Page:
Sincere employee testimonials can be a powerful tool for promoting HR resources and programs. When your employees hear about benefits from their peers, they’re more likely to listen, and they’re more likely to remember what they hear. Testimonials can increase awareness of helpful solutions (like ALEX), highlight the value of an HDHP, promote your HSA and other financial products, and more.
Testimonials are particularly useful for connecting with employees who aren’t engaging with your other communications, or with job candidates who are curious about the benefits you offer.
If your open enrollment takes place at the end of the year, then late summer or early fall is the optimal time to create your testimonials. Here are some tips:
Tip 1: Decide what you’re going to share—and where
Be strategic and specific. Figure out in advance which resources you’d like to promote—pick one or two things to focus on—and then choose the central insight you want the testimonial to convey. Examples:
“I saved X amount on taxes by putting money in an HSA.”
“If you’re not meeting the company retirement match, you’re saying no to free money.”
“I really enjoyed using [the company’s new benefits decision tool]. It made a confusing process clear and kinda fun!”
Know in advance how you plan to deliver these testimonials to your employees. If they’re videos, you could share them in an email, put them in a prominent location on your intranet, or share them over a chat tool like Slack. If they’re print testimonials, could include them in an email, your benefits guide, or in flyers you share at your benefits fair.
Tip 2: Call for volunteers
Once you’ve got a plan, you’re ready to recruit some volunteers. Try to get a range of folks that represents the range of demographics in your organization—different ages, positions, departments, health care needs and everything else that’s relevant to your mix of employees. Avoid the pitfall of only recruiting people you know personally. Reach out for new faces and voices.
Send a company-wide email asking for volunteers, put an article in the employee newsletter, post something on your online portal, or ask managers across multiple departments to promote your efforts in team meetings.
Tip 3: Be upfront about what you’re looking for.
Your employees will be more comfortable sharing their stories if they know what’s involved. When asking for volunteers, be upfront and transparent about what you want to hear, what they’ll get for participating, and how long the process will take. Also let them know what form their testimonial will take (video, text with a picture, etc.) and where it will appear (public email, intranet, printed flyer).
Don’t be shy about asking for people who fit a specific benefits profile or had a specific experience. If you’d like to hear from employees who used their HSA or a financial wellness tool for the first time, or who chose an urgent care center instead of an ER, say so.
Tip 4: Be flexible with your interviews
Depending on the size or layout of your company, it may not be possible to sit down with certain employees face-to-face. And some employees will be willing to share their stories, but may balk at the prospect of having their picture taken or appearing in a video.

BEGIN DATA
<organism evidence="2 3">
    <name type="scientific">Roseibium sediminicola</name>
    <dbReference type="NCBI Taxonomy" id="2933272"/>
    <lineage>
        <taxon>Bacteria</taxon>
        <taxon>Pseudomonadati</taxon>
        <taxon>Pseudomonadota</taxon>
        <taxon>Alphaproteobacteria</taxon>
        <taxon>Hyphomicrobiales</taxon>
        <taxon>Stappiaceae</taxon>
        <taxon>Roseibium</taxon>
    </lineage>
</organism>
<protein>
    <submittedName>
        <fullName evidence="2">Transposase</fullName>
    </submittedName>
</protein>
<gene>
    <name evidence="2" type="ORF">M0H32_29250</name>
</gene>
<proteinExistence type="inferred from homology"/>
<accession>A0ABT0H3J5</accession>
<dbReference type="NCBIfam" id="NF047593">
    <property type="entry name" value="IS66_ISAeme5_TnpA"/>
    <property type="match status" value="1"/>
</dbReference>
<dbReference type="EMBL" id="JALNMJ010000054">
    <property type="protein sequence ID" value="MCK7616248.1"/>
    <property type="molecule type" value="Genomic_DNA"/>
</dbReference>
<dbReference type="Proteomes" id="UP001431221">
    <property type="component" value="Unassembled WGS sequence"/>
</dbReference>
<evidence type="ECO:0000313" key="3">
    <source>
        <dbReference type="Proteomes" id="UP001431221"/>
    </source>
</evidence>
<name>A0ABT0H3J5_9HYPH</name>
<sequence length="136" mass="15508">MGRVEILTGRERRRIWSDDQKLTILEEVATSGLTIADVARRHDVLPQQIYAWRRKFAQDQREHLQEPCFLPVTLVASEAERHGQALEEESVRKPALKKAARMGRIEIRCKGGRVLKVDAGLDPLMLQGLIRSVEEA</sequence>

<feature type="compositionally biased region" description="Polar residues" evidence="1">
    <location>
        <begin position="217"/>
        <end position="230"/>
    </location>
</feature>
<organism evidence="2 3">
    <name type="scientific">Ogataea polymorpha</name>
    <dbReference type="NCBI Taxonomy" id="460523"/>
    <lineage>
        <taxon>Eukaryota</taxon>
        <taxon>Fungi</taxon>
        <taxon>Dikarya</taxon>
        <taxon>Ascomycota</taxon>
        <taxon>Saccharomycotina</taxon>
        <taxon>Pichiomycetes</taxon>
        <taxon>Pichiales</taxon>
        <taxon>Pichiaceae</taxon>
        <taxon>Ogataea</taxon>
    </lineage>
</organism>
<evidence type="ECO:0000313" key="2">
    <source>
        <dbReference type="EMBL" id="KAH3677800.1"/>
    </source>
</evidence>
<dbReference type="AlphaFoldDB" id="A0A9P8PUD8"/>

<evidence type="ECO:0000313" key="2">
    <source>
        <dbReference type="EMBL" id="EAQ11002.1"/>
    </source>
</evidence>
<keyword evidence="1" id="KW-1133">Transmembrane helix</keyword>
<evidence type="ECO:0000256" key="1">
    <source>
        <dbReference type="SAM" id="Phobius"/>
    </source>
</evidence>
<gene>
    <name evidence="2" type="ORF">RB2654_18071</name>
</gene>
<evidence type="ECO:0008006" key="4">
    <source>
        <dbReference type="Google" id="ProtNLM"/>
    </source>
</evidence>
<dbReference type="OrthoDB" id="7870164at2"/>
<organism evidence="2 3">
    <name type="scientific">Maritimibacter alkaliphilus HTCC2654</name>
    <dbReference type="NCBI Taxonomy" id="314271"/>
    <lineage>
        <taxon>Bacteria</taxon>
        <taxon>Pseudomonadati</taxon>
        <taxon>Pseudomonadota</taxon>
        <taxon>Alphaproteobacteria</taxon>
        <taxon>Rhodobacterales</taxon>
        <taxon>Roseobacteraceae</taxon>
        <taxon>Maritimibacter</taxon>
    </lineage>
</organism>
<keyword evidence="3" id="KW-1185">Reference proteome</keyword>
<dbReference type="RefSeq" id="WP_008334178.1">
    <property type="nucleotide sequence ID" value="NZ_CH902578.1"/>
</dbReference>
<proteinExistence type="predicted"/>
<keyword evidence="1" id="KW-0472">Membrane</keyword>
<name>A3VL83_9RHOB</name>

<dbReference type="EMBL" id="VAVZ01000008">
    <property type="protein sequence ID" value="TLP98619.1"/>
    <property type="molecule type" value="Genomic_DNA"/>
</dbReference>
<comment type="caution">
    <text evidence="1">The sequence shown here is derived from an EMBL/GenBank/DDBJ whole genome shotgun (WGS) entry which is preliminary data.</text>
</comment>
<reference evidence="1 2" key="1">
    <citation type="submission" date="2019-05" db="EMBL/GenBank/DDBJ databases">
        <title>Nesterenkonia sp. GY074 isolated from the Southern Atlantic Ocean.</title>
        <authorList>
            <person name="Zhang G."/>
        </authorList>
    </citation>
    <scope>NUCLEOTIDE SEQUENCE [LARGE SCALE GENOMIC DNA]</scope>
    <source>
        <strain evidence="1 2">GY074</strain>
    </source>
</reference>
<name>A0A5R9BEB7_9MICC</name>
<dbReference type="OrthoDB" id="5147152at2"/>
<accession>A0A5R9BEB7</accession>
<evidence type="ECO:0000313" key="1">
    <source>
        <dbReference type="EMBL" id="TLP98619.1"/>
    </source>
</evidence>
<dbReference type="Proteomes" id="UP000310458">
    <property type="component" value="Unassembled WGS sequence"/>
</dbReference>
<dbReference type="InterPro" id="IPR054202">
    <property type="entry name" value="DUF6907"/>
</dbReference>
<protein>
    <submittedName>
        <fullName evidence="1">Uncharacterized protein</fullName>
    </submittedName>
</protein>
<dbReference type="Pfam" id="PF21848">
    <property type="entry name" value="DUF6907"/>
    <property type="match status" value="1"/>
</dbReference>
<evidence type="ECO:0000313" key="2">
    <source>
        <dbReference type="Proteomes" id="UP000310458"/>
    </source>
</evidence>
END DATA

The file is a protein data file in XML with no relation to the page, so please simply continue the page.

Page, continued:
So be flexible. If you can’t arrange an in-person interview with an employee working at a remote branch, see if you can set up a video call. If the VP of Very Important Things can’t make time for a video interview, ask for a short chat to get some simple text quotes. If a talkative employee gets really shy in front of the camera, ask if they’d be more comfortable with an audio-only interview. Adapt your approach to meet the needs of the situation and the comfort level of your volunteers.
Tip 5: Record your interviews
This goes without saying if you’re planning videos, but if even you’re just going for text quotes, record your interviews. Sometimes you’ll review the recording and find something magical you missed during the actual interview. And you don’t have to spend a fortune on recording gear.
For face-to-face interviews without video, the audio recording app you probably already have on your phone will probably work fine. For a telephone interview, you can arrange to use a conference calling line so you can take advantage of the service’s recording feature—there are even free conference calling services (we like using FreeConferenceCall.com). If you’d prefer to use your smartphone, there are some apps for recording your phone calls (we like using TapeACall and Call Recorder). And obviously, if you’re recording an interview on video, the audio will be included with the video file.
Tip 6: It’s okay to clean things up
Mine the recordings of your interviews for short, sweet nuggets of testimonial gold. When you find them, don’t be shy about editing and polishing them a little. You shouldn’t keep every audible “um” or “ah” to be authentic, and you don’t need to present everything in the exact order in which it was spoken. Sometimes an off-hand phrase someone says at the end of the interview serves as a perfect opening line. Choose the best moments and arrange them to tell the best story.
Tip 7: Ask for courtesy approval before your share
Once you’ve got the testimonial edited and polished, give your subjects a chance to look it over before you publicly share it. This is especially important if you’ve made small edits to their interview answers. This final step will put them at ease, and give you a chance to correct any mistakes or misunderstandings before it’s too late.